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What’s the Difference Between Savings, Money Market, and Checking Accounts?

What’s the Difference Between Savings, Money Market, and Checking Accounts?

There was once a time when people would keep their cash hidden in jars, under their mattresses, or even in sock drawers. As financial institutions grew, and FDIC/NCUA insurances were put in place to safeguard people from losing their money after structural financial problems, such as the Great Crash in the fall of 1929, people began to trust financial institutions again.

People have undoubtedly shifted their perceptions and attitude toward financial institutions, and now, with the plethora of services and products offered, one can manage their money so it works to their advantage. That is, there are varying types of accounts that will be able to help you save for the long- and medium-term and be available to access for day-to-day use.

There are three main account types that come up when we talk about traditional accounts: checking, savings, and money market accounts. Checking accounts allow individuals to easily access their money and use the account for purchases, either by taking money out from an ATM or using cashless spending, like with the use of a debit card. A savings account is used for what it sounds like: mostly savings. These accounts can even be specified for things like college or retirement savings. Lastly, there’s the money market account, which allows people to keep larger sums of money in their accounts (and they normally offer a good interest rate), yet they can still access the funds electronically, usually up to a certain number of times per month or cycle.

Learning about the differences between account types can help you understand where you should be putting your money—and how you decide which type of account to open—has a lot to do with what your plans are for that money.

Checking Accounts

Checking accounts are often the go-to, daily-use account that allows you multiple withdrawals and enables both online and over-the-phone purchases. Checking accounts are tied into a bigger system known as the ACH, which allows electronic transfers and deposits. Think of your checking account as an electronic wallet. It’s the money you are spending to cover rent or mortgage payments, utilities, groceries, dining out, transportation, and the other things for which one would need to spend money regularly. In terms of what you’ll earn in interest, if anything, it will normally be pretty minimal. They are federally insured by the NCUA/FDIC.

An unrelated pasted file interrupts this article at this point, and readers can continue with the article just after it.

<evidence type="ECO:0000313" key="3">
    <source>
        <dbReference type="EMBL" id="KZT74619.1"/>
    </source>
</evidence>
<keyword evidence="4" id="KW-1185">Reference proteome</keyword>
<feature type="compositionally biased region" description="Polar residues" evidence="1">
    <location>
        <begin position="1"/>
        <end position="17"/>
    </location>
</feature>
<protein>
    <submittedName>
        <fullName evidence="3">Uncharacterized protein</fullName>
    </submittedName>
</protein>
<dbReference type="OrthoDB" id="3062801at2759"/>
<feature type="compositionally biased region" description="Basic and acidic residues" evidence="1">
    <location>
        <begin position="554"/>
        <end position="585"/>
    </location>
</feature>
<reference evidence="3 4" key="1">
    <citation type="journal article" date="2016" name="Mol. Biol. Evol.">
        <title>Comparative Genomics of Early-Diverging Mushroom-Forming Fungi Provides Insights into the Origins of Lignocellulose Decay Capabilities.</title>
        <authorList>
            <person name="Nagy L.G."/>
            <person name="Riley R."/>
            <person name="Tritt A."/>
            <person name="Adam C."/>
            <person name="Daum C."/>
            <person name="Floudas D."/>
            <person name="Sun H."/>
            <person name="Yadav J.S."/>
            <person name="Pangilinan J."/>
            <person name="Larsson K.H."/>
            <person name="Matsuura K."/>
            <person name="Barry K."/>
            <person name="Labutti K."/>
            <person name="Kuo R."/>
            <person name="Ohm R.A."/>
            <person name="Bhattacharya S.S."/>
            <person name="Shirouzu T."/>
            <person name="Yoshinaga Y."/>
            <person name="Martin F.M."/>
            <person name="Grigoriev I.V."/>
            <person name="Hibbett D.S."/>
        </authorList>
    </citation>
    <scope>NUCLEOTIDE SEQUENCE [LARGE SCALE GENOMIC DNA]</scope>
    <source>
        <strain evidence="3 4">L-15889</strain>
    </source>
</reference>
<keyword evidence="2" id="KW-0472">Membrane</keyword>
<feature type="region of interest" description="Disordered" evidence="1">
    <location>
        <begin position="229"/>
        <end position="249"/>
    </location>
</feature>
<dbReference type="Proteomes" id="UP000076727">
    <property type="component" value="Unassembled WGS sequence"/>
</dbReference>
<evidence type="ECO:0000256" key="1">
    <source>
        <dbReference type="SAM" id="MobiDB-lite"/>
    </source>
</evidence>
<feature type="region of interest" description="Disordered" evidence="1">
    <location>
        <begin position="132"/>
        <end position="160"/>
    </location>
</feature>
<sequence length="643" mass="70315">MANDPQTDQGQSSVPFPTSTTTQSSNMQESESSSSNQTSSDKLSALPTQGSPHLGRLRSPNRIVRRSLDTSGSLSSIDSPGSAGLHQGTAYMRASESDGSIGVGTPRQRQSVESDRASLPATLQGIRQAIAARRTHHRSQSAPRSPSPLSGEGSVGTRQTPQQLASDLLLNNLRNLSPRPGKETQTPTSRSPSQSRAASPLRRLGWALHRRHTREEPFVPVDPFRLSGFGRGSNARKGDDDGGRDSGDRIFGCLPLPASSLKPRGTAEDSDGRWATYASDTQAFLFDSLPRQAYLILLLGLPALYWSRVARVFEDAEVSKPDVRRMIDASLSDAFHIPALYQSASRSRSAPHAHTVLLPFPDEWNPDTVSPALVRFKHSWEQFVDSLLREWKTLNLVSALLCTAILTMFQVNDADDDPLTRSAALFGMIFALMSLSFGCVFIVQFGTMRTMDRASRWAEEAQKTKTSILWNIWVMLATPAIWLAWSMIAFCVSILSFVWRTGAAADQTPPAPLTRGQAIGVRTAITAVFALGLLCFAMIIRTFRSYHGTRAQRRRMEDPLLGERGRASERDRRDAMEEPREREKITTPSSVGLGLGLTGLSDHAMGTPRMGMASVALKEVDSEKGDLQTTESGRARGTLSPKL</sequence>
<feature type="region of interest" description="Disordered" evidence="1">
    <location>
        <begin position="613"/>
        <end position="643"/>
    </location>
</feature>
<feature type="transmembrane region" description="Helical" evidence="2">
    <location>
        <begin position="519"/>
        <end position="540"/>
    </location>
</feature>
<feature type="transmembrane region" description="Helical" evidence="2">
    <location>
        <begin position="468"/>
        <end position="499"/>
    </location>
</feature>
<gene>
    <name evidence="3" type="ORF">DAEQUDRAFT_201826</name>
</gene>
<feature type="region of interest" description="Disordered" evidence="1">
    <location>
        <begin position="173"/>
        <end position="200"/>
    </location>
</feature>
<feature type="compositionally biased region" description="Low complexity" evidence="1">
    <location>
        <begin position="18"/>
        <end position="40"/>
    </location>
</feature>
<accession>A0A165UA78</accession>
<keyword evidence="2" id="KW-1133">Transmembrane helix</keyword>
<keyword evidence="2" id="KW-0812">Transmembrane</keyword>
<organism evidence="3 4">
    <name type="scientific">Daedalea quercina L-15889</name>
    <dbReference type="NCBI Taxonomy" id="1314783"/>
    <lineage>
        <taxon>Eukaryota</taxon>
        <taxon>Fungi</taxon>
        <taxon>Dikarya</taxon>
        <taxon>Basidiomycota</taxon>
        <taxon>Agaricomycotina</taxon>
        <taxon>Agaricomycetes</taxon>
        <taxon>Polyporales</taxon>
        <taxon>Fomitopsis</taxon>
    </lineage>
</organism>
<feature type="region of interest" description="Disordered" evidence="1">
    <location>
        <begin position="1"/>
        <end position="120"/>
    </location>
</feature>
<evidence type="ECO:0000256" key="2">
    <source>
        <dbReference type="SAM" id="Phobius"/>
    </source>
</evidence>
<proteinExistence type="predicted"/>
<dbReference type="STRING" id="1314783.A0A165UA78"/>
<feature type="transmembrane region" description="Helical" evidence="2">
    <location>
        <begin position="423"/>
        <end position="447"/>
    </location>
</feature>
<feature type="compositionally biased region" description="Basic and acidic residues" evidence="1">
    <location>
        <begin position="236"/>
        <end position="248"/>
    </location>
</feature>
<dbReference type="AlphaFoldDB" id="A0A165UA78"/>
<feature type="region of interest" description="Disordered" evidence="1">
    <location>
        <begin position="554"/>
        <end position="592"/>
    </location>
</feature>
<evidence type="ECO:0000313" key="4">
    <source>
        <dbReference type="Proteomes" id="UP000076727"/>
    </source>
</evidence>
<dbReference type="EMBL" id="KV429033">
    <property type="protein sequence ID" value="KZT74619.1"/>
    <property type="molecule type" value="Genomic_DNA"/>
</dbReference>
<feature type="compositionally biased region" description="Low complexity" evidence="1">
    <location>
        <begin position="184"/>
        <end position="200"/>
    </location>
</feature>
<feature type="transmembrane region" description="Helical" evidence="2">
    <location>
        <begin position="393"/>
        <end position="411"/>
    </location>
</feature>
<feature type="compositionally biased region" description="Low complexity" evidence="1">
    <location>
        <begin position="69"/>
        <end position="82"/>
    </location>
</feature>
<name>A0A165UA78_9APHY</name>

Specialized Checking Accounts

There are some credit unions that offer checking accounts for the individual who needs something a little different than the average checking account. Sometimes you want to earn a little bit more from the funds you have in your checking account, and that’s where a high-APY checking account may be a good option. The interest rate can vary, but you may be able to find offers of 2.00% APY or more.

Rivermark Community Credit Union offers various types of checking accounts, money market accounts, and savings accounts to members so that their money can grow well and be used as needed.

Savings Accounts: Traditionally, One of the Best Ways to Save

Although the savings account isn’t earning at the rate it once did, it is still taking your savings and helping it grow. Like the other account types, it’s NCUA/FDIC insured. Offering a great way to grow your savings, there are sometimes specialized savings accounts, such as those for college, retirement, or even travel. They offer ATM access in addition to withdrawals at the credit union. They don’t have any check-writing potential or tie a debit card to the account, but that’s a good thing when you’re trying to save money. Of course, you’re able to make draws on the account, but there are a maximum number of times you can do so each month.

Saving for the Short-Term and Long-Term

As a basic rule, you should aim to have several months’ worth of expenses saved in your savings account for those emergency moments. Beyond the recommended three to six months’ worth you should try to have saved up, you can also save for short-term goals like vacations, purchases, and more.

When it comes to the long-term, you can start saving for a down payment on a house, a larger purchase like a car, or another long-term savings goal. By keeping on top of your savings, you can slowly build a secure safety net for your future retirement, among other things.

Money Market Accounts: How They Work

A money market account allows you to use a debit card, checkbook, or wire transfer to access the funds in the account. They don’t have unlimited withdrawals like the traditional checking accounts, but they do often earn a higher interest rate, and they fall somewhere between checking and savings accounts for utility. They are also NCUA/FDIC insured.

If you want to access your money market funds, you can visit a branch and take money out either through an associate or via the ATM. You also get a checkbook and can order a debit card with this account type. There are other potential requirements for a money market account, and one of those is a minimum balance, but if you have some funds and would like to earn a healthy interest rate on them, check out how a money market account can work for you.

In the End

Remember, you don’t have to choose just one type of account in your quest to save money. If your goal is putting aside funds for the long-term, but you may also need to access some of the money during different parts of the foreseeable future, perhaps considering a savings and money market account is the answer. Whatever the case, your local credit union has all the information to help you make the right choices.

Written by sortiwa

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